Atropine is a contraindication for adjunctive treatment with red light therapy. To mitigate the risk of potential over-exposure to red light, we suggest stopping the use of atropine at least two weeks before initiating red light therapy.

Q. Can you provide a case study example of myopia reduction and axial length increase following treatment with RLRL?

Figure 1 illustrates two interesting cases where the participants were monozygotic twins, meaning they had exactly the same genetic background. One twin was randomised to the RLRL therapy group, and the co-twin was in the single vision spectacle control group. The twin in RLRL demonstrated 0.2mm axial length shortening, reversal of myopia progression, and significant choroidal thickening. In contrast, the twin in the control group continued to exhibit myopic progression, axial length elongation, and choroidal thinning.

Figure 1. A study of monozygotic twins randomised one twin to receive RLRL therapy, and the co-twin to the single vision spectacle control group.

Q. When will RLRL be available in Australia and elsewhere?

Currently, RLRL therapy has been applied for under the Therapeutic Goods Administration (TGA) in Australia and the application is undergoing review. We expect to have TGA approval by the third quarter of 2023. In the meantime, the Special Access Scheme allows ophthalmologists and optometrists to access this treatment, based on clinical need.

In the European Union, United Kingdom, New Zealand, and Turkey, the RLRL device has already gained regulatory approval. The regulatory submission process has begun in Singapore, Malaysia, India, and the United Arab Emirates. Our sister company in China has the device registered there, and it has been accessible as a treatment for more than five years. More than 100,000 children in China are actively undergoing RLRL treatment at present.

Via a scheme similar to the Special Access Scheme in Australia, the RLRL device has already been distributed and prescribed in countries in the European Union, United Kingdom, New Zealand, and Japan. There are plans to make the device available in the Australian market as soon as TGA approval is obtained.

Q. What else is happening to further our knowledge about the use of RLRL for myopia control?

Table 1 lists innovative myopia control research projects that are ongoing and/or due to commence in various countries including China, Japan, Australia, and the United States of America.

Table 1. Ongoing work and work about to start around the world.

Dr Margaret Lam is the National President of Optometry Australia and a Director of Optometry NSW/ACT. She practises optometry at 1001 Optical in Bondi Junction, Sydney and teaches at the School of Optometry at UNSW as an Adjunct Senior Lecturer.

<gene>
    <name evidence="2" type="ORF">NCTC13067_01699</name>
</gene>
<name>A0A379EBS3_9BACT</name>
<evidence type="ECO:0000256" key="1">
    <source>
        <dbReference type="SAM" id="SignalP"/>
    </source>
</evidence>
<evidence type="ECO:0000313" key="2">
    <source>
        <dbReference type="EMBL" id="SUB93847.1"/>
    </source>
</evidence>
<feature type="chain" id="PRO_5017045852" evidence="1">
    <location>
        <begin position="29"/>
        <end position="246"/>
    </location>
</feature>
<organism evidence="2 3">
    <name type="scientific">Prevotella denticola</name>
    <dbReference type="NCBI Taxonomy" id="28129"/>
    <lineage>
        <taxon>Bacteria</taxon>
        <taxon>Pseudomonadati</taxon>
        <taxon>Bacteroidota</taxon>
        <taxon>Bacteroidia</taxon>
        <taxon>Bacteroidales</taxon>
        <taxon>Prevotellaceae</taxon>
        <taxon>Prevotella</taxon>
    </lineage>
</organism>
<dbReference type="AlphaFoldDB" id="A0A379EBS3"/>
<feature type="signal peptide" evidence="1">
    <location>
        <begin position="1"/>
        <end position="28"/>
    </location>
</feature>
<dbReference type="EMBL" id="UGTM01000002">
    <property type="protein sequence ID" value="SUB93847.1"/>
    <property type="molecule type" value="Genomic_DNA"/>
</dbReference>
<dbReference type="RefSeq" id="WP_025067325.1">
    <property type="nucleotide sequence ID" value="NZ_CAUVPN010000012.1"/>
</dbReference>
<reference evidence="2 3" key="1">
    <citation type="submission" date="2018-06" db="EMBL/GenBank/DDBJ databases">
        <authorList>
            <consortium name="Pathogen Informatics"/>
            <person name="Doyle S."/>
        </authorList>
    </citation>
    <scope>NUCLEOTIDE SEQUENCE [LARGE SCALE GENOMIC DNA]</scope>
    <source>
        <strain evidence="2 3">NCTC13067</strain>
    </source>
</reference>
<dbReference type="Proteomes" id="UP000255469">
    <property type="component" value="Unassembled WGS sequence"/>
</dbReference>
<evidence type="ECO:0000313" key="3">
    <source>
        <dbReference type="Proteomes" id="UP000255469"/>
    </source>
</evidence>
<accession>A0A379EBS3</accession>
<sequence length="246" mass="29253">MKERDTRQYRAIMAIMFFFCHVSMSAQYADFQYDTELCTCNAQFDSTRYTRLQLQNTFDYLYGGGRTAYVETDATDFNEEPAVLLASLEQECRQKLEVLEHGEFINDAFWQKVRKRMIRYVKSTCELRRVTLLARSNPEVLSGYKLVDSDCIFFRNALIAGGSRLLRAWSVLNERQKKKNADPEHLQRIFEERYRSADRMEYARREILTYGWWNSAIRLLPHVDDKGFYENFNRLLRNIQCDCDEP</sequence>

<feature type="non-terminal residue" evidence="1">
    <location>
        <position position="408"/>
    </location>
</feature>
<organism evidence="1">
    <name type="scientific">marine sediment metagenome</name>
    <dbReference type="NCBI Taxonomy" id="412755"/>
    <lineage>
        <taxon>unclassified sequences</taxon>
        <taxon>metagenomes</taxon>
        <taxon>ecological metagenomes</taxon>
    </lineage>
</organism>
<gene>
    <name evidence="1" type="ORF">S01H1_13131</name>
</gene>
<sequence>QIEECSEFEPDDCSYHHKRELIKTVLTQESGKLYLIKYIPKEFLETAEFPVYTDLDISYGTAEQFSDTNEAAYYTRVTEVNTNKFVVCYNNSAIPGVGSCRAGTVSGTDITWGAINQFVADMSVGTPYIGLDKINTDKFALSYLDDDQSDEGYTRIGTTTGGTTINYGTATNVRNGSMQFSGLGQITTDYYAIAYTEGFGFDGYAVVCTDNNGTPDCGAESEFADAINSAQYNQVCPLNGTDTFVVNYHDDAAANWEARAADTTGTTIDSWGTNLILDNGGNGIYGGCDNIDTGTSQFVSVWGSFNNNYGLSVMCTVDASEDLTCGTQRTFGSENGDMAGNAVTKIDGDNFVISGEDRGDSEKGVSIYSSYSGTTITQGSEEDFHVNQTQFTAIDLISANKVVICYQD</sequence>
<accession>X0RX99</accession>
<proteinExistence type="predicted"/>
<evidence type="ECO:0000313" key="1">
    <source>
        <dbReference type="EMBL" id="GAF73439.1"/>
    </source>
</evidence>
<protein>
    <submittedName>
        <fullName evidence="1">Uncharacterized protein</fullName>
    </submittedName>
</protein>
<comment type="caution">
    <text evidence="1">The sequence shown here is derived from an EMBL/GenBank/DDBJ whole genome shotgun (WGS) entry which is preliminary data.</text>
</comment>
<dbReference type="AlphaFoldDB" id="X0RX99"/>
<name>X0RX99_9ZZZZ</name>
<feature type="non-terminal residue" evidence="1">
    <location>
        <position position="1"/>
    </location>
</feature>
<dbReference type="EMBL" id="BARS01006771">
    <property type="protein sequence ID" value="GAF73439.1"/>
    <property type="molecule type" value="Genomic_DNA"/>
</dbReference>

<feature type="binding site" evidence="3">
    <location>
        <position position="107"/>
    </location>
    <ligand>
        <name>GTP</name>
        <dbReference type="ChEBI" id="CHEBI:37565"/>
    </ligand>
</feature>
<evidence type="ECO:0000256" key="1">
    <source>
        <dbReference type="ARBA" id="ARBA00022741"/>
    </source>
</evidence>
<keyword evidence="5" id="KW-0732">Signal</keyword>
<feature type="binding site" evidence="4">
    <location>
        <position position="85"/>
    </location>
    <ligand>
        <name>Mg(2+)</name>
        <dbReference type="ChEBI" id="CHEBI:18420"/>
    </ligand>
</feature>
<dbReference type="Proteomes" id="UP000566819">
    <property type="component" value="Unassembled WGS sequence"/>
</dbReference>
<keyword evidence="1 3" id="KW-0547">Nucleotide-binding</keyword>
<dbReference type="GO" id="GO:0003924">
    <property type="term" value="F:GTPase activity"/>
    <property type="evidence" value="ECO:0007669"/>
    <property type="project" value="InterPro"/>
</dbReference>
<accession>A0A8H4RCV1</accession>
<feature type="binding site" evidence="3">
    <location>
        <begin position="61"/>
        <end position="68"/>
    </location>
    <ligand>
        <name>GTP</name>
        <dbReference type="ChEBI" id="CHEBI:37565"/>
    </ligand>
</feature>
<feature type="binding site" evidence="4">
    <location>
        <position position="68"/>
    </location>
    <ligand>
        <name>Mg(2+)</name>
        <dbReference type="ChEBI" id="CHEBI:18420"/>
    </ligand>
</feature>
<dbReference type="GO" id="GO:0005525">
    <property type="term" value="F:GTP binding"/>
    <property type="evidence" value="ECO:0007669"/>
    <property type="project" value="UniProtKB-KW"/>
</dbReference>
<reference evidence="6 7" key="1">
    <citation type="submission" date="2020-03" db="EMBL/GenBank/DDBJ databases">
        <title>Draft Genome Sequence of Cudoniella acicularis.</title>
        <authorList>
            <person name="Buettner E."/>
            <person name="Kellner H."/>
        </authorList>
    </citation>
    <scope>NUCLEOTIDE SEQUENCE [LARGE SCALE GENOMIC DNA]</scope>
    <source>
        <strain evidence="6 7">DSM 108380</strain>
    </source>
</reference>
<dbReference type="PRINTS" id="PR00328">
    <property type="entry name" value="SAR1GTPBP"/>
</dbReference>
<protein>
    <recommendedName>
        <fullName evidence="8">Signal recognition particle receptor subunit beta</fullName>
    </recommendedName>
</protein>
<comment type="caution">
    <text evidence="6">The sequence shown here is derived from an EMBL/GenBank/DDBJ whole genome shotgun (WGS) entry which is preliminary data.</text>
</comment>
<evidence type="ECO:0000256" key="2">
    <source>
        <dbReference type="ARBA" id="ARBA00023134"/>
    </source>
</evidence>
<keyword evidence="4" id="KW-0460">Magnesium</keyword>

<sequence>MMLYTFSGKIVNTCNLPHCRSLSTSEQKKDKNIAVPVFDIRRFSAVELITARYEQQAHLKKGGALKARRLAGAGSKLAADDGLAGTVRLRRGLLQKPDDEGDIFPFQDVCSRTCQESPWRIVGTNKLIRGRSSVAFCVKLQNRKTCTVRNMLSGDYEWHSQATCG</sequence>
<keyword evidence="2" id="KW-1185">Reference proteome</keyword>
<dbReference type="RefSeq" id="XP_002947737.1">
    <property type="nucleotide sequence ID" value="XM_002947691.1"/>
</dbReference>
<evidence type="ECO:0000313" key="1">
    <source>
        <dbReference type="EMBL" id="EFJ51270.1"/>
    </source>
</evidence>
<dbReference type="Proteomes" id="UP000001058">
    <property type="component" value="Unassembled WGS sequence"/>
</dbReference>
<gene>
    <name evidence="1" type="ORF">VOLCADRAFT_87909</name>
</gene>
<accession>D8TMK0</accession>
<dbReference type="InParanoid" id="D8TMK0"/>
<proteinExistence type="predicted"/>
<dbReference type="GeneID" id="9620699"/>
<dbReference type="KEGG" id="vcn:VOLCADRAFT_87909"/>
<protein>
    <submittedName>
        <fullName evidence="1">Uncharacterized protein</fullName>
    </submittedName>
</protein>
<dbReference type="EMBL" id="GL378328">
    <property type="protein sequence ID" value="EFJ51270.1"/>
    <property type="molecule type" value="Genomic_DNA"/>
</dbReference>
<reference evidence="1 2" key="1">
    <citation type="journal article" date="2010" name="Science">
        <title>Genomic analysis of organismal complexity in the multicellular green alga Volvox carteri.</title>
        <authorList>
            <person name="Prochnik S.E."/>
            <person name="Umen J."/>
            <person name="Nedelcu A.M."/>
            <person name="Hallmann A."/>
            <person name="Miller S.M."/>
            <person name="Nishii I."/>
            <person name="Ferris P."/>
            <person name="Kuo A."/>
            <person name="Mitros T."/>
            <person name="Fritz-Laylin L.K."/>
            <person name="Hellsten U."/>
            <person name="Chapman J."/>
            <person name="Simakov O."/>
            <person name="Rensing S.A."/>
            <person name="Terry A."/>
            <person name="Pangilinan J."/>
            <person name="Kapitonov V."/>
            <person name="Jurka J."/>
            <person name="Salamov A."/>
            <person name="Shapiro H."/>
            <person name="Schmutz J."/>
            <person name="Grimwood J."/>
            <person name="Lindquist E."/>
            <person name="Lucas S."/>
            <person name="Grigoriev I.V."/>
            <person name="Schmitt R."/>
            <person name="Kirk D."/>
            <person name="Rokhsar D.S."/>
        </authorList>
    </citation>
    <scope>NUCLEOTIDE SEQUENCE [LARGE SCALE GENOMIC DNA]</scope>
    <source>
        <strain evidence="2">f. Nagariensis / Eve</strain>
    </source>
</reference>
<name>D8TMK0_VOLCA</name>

Professor Mingguang He is the Professor of Ophthalmic Epidemiology at the University of Melbourne. He undertook his medical training in China and holds a Master of Public Health degree from Johns Hopkins University in Baltimore, and PhD in ophthalmology at Moorfields Eye Hospital in London.

A global expert in vision-related clinical and epidemiologic research, his publications have attracted more than 13,000 citations. He has received more than $10 million in major research grants in Australia, including the prestigious National Health and Medical Rearch Council Investigator Grant and Medical Research Future Fund for his research on artificial intelligence.

References
1. Xiong R., Zhu Z., Jiang Y., et al., 2023. Longitudinal changes and predictive value of choroidal thickness for myopia control after repeated low-level red-light therapy. Ophthalmology, 130(3), 286–296.
2. Wu H., Chen W., Zhao F., et al., Scleral hypoxia is a target for myopia control. Proc Natl Acad Sci U S A 2018; 115(30):E7091–E100.
3. Jiang Y., Zhu Z., Tan X., Morgan IG., He M., et al., Effect of repeated low-level red-light therapy for myopia control in children: a multicenter randomized controlled trial. Ophthalmology. 022;129(5):509–19.
4. Xiong R., Zhu Z., Jiang Y., et al., Sustained and rebound effect of repeated low-level red-light therapy on myopia control: A 2-year post-trial follow-up study. Clinical & Experimental Ophthalmology. 2022;50(9):1013–24.
5. Chen., Yanxian., Xiong R., et al., Efficacy comparison of repeated low-level red light and low-dose atropine for myopia control: a randomized controlled trial. Translational Vision Science & Technology 2022: 33-33.